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Logitech K840 Keyboard Review

Tested using Methodology v1.0
Review updated Aug 03, 2021 at 12:31 pm
Latest change: Writing modified Dec 15, 2022 at 04:26 pm
Logitech K840 Picture
Entertainment / HTPC

The Logitech K840 is decent for office use. It's a basic keyboard that's aimed for office use for those who prefer mechanical switches, so it doesn't have the extra gaming features that you normally find on higher-end mechanical options. It lacks any backlighting, and you can only reprogram a few function keys to a preset list of commands. Still, the proprietary Romer-G tactile switches are light to press and offer a good typing experience. Even though it doesn't have a wrist rest, typing feels comfortable, and you shouldn't feel tired after long sessions.

Our Verdict

6.9 Gaming

The Logitech K840 is okay for gaming. While the Romer-G tactile switches are fine for gaming and it has low latency, you can't set macros to any key. There's also no backlighting, and Logitech's software can only save one profile of settings. The rattling of the Spacebar and Shift keys may be annoying for some while gaming.

  • Romer-G tactile switches are light to press.
  • Very low latency.
  • Can't set macros to any key.
  • No backlighting.
3.1 Mobile/Tablet

The Logitech K840 isn't compatible with mobile devices.

7.4 Office

The Logitech K840 is decent for office use. The Romer-G switches provide good tactile feedback and a comfortable typing experience, but if you need extra support for your wrists, it doesn't come with a wrist rest. The keyboard is generally well-built; however, the cheap quality keycaps can gather oil easily and develop shine over time. Also, the printed key legends can fade or chip off with regular use.

  • Romer-G tactile switches are light to press.
  • One incline setting and keyboard profile isn't very high.
  • Doesn't have a wrist rest.
  • Cheap-feeling keycaps.
5.9 Programming

The Logitech K840 is disappointing for programming. Although the typing experience should satisfy most people, the lack of programmable keys and the basic functionality of Logitech's software is inadequate. Its ergonomics are also just okay as it lacks a wrist rest, and there's no backlighting.

  • Romer-G tactile switches are light to press.
  • One incline setting and keyboard profile isn't very high.
  • Can't set macros to any key.
  • No backlighting.
  • Doesn't have a wrist rest.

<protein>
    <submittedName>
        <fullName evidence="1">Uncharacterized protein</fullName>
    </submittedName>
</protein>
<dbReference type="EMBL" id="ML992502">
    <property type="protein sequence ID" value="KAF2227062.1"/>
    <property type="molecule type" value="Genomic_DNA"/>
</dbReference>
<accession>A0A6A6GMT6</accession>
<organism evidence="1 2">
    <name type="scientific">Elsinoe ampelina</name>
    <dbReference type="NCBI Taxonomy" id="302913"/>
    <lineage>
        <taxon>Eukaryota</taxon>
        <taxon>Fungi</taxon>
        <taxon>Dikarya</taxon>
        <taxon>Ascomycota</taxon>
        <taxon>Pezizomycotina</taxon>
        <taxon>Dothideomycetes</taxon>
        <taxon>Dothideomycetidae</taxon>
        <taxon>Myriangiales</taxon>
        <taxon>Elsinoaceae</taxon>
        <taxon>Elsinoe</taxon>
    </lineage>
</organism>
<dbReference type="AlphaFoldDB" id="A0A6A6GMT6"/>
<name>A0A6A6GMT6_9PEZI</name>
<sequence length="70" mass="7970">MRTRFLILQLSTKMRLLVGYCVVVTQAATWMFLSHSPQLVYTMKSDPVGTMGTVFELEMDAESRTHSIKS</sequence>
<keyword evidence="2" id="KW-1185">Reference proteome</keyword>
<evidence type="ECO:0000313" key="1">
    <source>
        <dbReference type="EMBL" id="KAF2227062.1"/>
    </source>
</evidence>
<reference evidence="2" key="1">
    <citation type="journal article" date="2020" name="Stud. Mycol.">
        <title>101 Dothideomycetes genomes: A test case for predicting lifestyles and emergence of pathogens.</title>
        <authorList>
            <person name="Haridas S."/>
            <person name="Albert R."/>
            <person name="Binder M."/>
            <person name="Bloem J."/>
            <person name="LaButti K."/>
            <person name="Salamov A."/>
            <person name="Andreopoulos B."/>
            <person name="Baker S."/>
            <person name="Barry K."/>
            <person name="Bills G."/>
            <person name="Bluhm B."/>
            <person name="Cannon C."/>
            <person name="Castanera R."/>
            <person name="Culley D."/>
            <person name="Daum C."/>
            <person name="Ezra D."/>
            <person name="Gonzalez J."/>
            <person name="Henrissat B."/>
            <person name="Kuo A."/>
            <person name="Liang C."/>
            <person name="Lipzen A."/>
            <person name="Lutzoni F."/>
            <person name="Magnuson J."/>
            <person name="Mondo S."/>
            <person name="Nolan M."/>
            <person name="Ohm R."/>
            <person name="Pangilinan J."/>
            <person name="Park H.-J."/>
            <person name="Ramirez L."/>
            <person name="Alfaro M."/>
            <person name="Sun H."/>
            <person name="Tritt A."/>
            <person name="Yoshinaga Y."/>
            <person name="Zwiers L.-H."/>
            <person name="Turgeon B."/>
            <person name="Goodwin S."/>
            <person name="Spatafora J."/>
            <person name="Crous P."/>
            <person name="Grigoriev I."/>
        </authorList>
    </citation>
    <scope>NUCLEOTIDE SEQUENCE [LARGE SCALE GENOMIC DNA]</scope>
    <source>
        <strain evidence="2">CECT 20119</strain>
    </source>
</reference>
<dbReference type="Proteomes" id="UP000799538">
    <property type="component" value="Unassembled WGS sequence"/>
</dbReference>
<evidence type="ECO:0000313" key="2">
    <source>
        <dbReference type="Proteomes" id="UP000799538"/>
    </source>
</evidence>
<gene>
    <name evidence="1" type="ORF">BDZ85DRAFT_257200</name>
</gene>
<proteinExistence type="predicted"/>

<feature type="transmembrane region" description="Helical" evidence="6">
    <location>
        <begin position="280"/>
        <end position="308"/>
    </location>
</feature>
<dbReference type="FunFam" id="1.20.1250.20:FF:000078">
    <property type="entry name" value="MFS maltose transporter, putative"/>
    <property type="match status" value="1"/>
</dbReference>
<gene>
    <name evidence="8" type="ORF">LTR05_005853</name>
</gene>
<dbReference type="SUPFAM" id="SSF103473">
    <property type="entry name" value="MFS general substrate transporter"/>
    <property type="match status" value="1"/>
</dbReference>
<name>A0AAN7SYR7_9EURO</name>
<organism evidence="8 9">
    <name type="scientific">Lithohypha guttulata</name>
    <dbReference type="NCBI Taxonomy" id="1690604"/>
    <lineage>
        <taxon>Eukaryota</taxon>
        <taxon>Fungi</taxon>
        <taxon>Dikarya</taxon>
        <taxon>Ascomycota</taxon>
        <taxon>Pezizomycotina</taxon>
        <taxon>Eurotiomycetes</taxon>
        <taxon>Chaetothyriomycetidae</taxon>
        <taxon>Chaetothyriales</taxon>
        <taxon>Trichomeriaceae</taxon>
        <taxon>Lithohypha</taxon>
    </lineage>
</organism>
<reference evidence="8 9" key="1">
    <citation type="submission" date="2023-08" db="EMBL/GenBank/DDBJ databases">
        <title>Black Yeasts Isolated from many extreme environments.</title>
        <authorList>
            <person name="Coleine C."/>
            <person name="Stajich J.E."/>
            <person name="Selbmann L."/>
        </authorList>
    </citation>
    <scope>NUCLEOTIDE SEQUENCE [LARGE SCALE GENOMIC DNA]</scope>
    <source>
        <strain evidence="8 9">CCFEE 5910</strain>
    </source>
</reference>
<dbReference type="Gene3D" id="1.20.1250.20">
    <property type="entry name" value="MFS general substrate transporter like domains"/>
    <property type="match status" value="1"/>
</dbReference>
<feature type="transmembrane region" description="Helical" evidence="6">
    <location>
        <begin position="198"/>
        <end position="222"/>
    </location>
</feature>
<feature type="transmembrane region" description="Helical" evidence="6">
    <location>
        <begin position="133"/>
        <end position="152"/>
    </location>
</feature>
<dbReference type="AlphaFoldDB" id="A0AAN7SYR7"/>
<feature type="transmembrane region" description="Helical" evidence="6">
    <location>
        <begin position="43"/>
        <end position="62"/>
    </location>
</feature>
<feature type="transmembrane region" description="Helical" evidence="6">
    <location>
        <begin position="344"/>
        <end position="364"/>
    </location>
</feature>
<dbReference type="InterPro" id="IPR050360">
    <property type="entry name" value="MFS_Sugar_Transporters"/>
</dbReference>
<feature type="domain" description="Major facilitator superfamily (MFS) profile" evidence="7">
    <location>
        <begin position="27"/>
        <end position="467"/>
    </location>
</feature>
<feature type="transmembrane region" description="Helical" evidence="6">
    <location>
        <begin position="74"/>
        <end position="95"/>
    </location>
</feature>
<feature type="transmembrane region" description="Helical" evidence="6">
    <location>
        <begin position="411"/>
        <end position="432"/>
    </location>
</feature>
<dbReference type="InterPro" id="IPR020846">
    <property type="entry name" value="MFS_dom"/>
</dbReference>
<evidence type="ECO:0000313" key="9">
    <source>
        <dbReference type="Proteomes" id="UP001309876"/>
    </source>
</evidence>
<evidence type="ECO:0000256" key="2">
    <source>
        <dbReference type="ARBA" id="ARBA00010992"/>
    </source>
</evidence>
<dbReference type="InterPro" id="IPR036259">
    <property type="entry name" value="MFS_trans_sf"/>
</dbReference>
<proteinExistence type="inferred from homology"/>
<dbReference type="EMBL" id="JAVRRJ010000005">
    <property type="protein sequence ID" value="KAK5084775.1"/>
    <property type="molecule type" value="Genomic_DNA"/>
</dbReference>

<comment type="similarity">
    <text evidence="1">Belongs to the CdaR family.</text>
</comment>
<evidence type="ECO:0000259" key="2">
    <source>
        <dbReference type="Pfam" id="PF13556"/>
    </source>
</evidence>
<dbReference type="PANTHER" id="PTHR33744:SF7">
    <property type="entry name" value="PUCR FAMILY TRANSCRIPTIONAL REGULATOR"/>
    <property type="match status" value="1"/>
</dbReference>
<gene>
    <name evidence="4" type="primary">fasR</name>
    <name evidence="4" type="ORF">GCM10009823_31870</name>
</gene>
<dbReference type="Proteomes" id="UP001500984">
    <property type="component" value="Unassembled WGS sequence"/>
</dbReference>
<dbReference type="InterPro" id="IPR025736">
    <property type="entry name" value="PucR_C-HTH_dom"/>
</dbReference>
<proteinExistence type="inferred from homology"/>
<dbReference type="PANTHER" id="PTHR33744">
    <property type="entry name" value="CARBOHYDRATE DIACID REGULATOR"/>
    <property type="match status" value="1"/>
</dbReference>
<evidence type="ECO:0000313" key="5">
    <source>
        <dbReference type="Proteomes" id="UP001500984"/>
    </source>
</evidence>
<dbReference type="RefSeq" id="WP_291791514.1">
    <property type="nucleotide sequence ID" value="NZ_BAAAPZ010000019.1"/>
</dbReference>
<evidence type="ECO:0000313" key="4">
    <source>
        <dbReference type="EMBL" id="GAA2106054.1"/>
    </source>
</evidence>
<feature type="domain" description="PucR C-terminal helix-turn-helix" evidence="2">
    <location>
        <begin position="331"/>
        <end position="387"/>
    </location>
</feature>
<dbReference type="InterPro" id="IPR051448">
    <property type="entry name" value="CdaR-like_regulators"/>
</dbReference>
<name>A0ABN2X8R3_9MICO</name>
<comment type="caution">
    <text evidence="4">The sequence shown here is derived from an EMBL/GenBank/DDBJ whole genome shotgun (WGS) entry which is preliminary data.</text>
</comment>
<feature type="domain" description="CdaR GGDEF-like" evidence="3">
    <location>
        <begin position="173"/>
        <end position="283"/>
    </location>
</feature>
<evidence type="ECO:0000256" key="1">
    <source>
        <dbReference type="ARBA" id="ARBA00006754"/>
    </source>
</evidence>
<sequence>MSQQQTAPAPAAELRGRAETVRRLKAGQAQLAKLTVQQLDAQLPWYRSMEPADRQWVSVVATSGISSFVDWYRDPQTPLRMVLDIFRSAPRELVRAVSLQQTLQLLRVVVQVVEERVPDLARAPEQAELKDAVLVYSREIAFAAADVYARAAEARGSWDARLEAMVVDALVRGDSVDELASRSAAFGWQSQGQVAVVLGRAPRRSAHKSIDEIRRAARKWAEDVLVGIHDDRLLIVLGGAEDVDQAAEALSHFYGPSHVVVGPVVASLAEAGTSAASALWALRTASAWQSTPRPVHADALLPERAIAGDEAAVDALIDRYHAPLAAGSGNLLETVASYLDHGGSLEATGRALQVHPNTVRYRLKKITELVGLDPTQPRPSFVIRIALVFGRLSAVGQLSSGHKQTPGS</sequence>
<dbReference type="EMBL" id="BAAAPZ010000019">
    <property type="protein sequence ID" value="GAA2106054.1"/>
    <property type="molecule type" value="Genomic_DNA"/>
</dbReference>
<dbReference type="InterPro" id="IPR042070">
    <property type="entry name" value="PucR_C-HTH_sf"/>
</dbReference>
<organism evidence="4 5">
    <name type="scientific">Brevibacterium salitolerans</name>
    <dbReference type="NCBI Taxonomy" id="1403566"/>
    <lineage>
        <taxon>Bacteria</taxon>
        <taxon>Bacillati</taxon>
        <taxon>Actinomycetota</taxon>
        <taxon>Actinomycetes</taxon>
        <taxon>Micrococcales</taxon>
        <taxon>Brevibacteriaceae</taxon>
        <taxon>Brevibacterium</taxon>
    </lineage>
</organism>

3.2 Entertainment / HTPC

The Logitech K840 is bad for home theatre PC use, and it's not intended for this. It can only be connected to devices via wired connection, so you have to place the keyboard close to the TV. Also, it lacks a trackpad and doesn't have backlighting if you want to use it in a dark room.

  • No backlighting.
  • Wired-only.
  • 6.9 Gaming
  • 3.1 Mobile/Tablet
  • 7.4 Office
  • 5.9 Programming
  • 3.2 Entertainment / HTPC
  1. Updated Dec 15, 2022: Updated the review to change the product name to Logitech K840.
  2. Updated Aug 03, 2021: Updated review for accuracy and clarity.
  3. Updated Mar 31, 2021: Converted to Test Bench 1.0.
  4. Updated Jan 20, 2020: Review published.

Differences Between Sizes And Variants

We tested the Logitech K840 with Romer-G tactile switches, and there's no other variant available. If you have this keyboard and it's different from ours, let us know and we'll update the review.

Compared To Other Keyboards

The Logitech K840 is an entry-level mechanical keyboard that doesn't have the same features found on other higher-end, more expensive gaming keyboards. It doesn't have backlighting like the Logitech K845, and you can't set macros to any key. It's cheap and it's fairly well-built, so if you need a basic mechanical keyboard, this is a good choice.

Also, see our recommendations for the best mechanical keyboards, the best cheap mechanical keyboards, and the best Logitech keyboards.

Logitech G413

The Logitech G413 is a better keyboard than the Logitech K840. The G413 has backlighting and has some macro programmable keys, even though it's only limited to the function keys. Overall, the Logitech G413 is pretty much the best option.

Logitech K845

The Logitech K840 and the Logitech K845 are both decent office keyboards. The K845 feels better built, its Cherry MX Blue switches require a bit more force to actuate, and it has backlighting. However, our K840 unit is fully compatible with macOS, and while it has customization software, there aren't many options.

SteelSeries Apex Pro

The SteelSeries Apex Pro is significantly better than the Logitech K840. The SteelSeries has doubleshot keycaps, which means that the key legends are unlikely to fade or chip with daily use, and it has full RGB backlighting, as well as dedicated media control keys. There's also a fully customizable OLED screen that lets you access various settings. SteelSeries' software is feature-rich, and the omnipoint switches allow you to choose your preferred pre-travel distance.

HyperX Alloy Core RGB

The Logitech K840 is significantly better than the HyperX Alloy Core RGB. The Logitech has a better build quality thanks to its aluminum plate, and it has mechanical switches that feel light and responsive. The Logitech has software support for customization, but it doesn't have dedicated media keys like the HyperX, and typing noise can be louder if you bottom out the keys.

HyperX Alloy FPS Pro